18. Marriage and burial obligations of the Church of England, 10 December 2013.
  19. “Religious” content of civil marriage ceremonies, 5 July 2013.
  20. Baptism, Canon Law and the Church, 3 September 2012.

Comment

Readership of posts

Until recently the most widely-read post was Sharia and the English legal system: the Government’s view, published on 29 April 2013; however, this has now slipped to second position on the “all-time” list with “Religious” content of civil marriage ceremonies, (5 July 2013), taking the top spot and continuing to feature in the “top 20” of subsequent lists. Posts on topics of general interest such as these form the majority of the “all time” and annual figures, and also feature largely in those for the shorter time periods.

Although the popularity of many posts is driven by topical events, occasionally we detect an unexpected level of interest, demonstrated either by a significant spike in day-to-day viewing, or a continued popularity of a particular post over a prolonged period. Whilst it is often difficult to identify the cause, this has been possible with some recent examples, as with Church of England parochial fees 2019. This was posted on 18 November 2018, and until the following May was highlighted in a featured snippet. When a Google user asks a question in Google Search, the algorithm sometimes shows a search result in a special “featured snippet” block at the top of the search results page, including a summary of the answer, extracted from a webpage, plus a link to the page, the page title and URL.

More recently Registration of marriage from end-2019 – Faculty Office attracted significant attention in relation to the implementation of the Civil Partnerships, Marriages and Deaths (Registration etc) Act 2019 (“the Act”). An understandable degree of disquiet had been generated in relation to the new arrangements for the registration of marriages, particularly within the Church of England, and the timetable for implementation, which is over a far short period than that required by the Act; the mistaken suggestion that couples who do not register their completed marriage document within seven days of the wedding will be subject to a significant fine.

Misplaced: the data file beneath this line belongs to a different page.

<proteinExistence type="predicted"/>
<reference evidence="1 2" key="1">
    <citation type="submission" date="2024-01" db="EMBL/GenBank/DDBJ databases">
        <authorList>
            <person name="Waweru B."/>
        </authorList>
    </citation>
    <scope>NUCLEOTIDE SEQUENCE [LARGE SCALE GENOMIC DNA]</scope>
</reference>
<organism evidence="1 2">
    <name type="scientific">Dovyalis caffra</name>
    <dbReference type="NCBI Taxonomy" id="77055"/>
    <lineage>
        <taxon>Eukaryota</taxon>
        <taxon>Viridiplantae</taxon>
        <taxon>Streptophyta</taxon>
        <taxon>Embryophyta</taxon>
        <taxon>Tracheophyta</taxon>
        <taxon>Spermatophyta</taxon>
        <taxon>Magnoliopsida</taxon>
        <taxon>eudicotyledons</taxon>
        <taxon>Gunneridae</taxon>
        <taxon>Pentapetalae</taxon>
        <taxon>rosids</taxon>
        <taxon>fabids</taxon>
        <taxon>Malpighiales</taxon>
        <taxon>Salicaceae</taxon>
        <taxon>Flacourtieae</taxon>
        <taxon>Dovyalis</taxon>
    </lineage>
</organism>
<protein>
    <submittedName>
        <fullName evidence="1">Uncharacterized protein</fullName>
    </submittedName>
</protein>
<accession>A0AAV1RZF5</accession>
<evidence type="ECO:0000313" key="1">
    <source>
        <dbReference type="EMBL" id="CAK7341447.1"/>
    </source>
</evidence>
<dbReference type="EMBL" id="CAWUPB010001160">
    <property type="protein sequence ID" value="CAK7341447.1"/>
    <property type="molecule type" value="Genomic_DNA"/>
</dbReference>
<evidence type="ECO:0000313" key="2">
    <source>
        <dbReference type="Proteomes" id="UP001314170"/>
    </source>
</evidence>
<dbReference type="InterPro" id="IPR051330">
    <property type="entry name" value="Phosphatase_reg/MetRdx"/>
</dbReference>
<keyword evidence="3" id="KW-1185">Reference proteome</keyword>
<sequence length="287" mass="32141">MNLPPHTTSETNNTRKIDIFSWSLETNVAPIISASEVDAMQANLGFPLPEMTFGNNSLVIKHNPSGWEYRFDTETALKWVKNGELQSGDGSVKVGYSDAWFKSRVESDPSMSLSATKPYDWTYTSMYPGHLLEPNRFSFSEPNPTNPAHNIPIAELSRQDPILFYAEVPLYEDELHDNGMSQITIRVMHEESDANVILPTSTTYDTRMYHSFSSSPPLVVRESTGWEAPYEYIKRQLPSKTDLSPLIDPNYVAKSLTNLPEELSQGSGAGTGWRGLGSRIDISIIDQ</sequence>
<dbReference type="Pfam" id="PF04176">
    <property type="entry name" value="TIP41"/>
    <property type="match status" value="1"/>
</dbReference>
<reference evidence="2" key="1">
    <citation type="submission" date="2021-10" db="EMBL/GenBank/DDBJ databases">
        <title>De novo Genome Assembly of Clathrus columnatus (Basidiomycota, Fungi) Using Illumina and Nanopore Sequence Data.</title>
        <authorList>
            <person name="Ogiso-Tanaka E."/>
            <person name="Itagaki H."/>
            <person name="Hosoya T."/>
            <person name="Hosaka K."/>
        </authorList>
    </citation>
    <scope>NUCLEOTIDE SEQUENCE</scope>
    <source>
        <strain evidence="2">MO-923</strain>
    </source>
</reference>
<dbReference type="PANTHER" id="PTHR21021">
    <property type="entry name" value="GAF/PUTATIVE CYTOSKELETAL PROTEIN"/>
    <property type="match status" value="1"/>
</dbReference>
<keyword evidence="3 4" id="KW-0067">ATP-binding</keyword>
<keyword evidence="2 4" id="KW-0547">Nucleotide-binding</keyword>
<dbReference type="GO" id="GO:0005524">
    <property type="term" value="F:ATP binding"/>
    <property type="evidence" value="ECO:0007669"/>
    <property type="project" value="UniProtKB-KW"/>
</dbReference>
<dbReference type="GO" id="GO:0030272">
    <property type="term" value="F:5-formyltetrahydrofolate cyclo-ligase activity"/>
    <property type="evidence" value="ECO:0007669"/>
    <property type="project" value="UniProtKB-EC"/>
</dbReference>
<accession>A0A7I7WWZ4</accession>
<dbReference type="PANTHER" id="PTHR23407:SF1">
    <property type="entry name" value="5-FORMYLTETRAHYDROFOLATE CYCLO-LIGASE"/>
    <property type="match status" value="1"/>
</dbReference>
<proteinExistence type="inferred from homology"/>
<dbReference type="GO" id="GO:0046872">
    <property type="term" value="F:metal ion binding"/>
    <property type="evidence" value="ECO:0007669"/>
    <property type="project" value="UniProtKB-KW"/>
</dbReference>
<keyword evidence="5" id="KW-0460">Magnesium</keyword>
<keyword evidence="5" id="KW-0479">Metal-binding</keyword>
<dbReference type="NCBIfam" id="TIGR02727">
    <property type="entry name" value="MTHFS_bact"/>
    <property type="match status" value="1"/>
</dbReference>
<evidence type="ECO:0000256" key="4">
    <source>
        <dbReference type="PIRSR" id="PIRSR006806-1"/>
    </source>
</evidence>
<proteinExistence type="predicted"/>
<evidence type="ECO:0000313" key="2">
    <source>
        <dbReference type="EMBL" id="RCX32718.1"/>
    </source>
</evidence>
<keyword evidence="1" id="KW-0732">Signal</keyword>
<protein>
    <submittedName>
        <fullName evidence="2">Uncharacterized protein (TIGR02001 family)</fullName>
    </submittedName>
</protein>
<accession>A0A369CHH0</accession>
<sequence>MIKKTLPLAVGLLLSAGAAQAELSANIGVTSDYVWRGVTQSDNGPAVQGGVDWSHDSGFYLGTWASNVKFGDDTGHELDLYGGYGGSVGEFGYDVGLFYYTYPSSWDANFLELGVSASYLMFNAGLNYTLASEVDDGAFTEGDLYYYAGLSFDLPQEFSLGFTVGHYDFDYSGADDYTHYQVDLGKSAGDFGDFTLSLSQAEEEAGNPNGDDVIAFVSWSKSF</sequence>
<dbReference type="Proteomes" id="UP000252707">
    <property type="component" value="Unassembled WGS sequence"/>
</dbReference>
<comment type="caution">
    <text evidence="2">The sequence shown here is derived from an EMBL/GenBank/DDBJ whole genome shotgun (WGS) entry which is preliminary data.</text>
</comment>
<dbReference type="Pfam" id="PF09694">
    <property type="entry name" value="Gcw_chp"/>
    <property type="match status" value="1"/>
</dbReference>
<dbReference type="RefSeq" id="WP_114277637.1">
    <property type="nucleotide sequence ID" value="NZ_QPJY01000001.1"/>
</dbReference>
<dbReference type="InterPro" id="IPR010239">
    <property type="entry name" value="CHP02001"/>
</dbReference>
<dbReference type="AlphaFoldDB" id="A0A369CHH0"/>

As with the Increased fee for issue of Marriage Certificate on which we reported in February 2019, an important factor was a lack of dissemination of relevant information on the implementation of the Act, despite its availability within the public domain; this was compounded by an apparent misreading of the provisions.

Comments and queries on posts

Since August 2017, every four or five weeks we have posted a compilation of “Quick Answers” to questions which have arisen as a result of readers’ use of the search facility of the L&RUK site, or comments made on specific posts; a recent example is here. The topics covered in these occasional posts do not necessarily represent our most-read posts, as identified above, but reflect the immediate interests of readers accessing the site on (mostly) contemporary issues. In addition to the ad hoc source of these questions, they are subject to a degree of editorial selection: it is not always possible to discern the requirements from the sometimes cryptic search terms; and some of the more frequently occurring questions are addressed through links at the bottom of the post. An analysis of these Q&As is in preparation.

Summary

Whilst it is difficult to identify the reasons giving rise to the popularity of a given post, this is sometimes possible. However, it is significant that most contact with the blog is made via the Home Page, rather than a specific post. A factor which is not evident in the above information is the fact that number of page reads bears little relationship to the number of post per month. Since 2012 we have posted between 26 and 35 posts per month, an average of 30, but the number of page reads has increased significantly: 500,000 by 27 March 2016; 1 million by 25 February 2018; and 1.5 million yesterday. We anticipate that we will reach the 2 million mark early in 2021.

Cite this article as: David Pocklington, "Recent interest in law and religion in the UK" in Law & Religion UK, 30 August 2019, https://lawandreligionuk.com/2019/08/30/recent-interest-in-law-and-religion-in-the-uk/

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  1. Pingback: Law and religion round-up – 1st September | Law & Religion UK